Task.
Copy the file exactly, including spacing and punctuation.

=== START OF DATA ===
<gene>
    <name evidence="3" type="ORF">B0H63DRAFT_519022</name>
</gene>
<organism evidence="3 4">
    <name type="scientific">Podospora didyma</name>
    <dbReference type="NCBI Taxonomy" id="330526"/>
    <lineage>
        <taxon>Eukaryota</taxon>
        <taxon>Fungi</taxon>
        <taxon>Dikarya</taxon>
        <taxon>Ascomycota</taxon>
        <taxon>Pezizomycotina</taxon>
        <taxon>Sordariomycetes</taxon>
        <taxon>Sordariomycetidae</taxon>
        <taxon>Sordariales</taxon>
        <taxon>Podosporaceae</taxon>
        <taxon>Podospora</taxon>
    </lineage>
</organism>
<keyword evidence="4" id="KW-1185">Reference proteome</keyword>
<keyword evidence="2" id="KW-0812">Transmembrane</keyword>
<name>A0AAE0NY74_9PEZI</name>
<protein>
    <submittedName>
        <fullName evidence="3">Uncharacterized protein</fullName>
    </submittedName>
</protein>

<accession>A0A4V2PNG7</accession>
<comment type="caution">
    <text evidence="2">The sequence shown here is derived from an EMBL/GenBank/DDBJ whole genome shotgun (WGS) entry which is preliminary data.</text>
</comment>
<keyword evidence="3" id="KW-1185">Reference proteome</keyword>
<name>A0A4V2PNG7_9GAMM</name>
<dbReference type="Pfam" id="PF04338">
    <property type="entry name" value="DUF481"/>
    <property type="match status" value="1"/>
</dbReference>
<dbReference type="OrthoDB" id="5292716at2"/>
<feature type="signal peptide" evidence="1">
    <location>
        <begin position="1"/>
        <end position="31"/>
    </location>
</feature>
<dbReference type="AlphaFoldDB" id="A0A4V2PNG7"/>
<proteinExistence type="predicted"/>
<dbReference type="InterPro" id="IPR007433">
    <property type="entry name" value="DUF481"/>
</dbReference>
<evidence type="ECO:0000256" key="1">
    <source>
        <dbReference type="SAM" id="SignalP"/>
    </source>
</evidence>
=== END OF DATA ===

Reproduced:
<gene>
    <name evidence="3" type="ORF">B0H63DRAFT_519022</name>
</gene>
<organism evidence="3 4">
    <name type="scientific">Podospora didyma</name>
    <dbReference type="NCBI Taxonomy" id="330526"/>
    <lineage>
        <taxon>Eukaryota</taxon>
        <taxon>Fungi</taxon>
        <taxon>Dikarya</taxon>
        <taxon>Ascomycota</taxon>
        <taxon>Pezizomycotina</taxon>
        <taxon>Sordariomycetes</taxon>
        <taxon>Sordariomycetidae</taxon>
        <taxon>Sordariales</taxon>
        <taxon>Podosporaceae</taxon>
        <taxon>Podospora</taxon>
    </lineage>
</organism>
<keyword evidence="4" id="KW-1185">Reference proteome</keyword>
<keyword evidence="2" id="KW-0812">Transmembrane</keyword>
<name>A0AAE0NY74_9PEZI</name>
<protein>
    <submittedName>
        <fullName evidence="3">Uncharacterized protein</fullName>
    </submittedName>
</protein>

<accession>A0A4V2PNG7</accession>
<comment type="caution">
    <text evidence="2">The sequence shown here is derived from an EMBL/GenBank/DDBJ whole genome shotgun (WGS) entry which is preliminary data.</text>
</comment>
<keyword evidence="3" id="KW-1185">Reference proteome</keyword>
<name>A0A4V2PNG7_9GAMM</name>
<dbReference type="Pfam" id="PF04338">
    <property type="entry name" value="DUF481"/>
    <property type="match status" value="1"/>
</dbReference>
<dbReference type="OrthoDB" id="5292716at2"/>
<feature type="signal peptide" evidence="1">
    <location>
        <begin position="1"/>
        <end position="31"/>
    </location>
</feature>
<dbReference type="AlphaFoldDB" id="A0A4V2PNG7"/>
<proteinExistence type="predicted"/>
<dbReference type="InterPro" id="IPR007433">
    <property type="entry name" value="DUF481"/>
</dbReference>
<evidence type="ECO:0000256" key="1">
    <source>
        <dbReference type="SAM" id="SignalP"/>
    </source>
</evidence>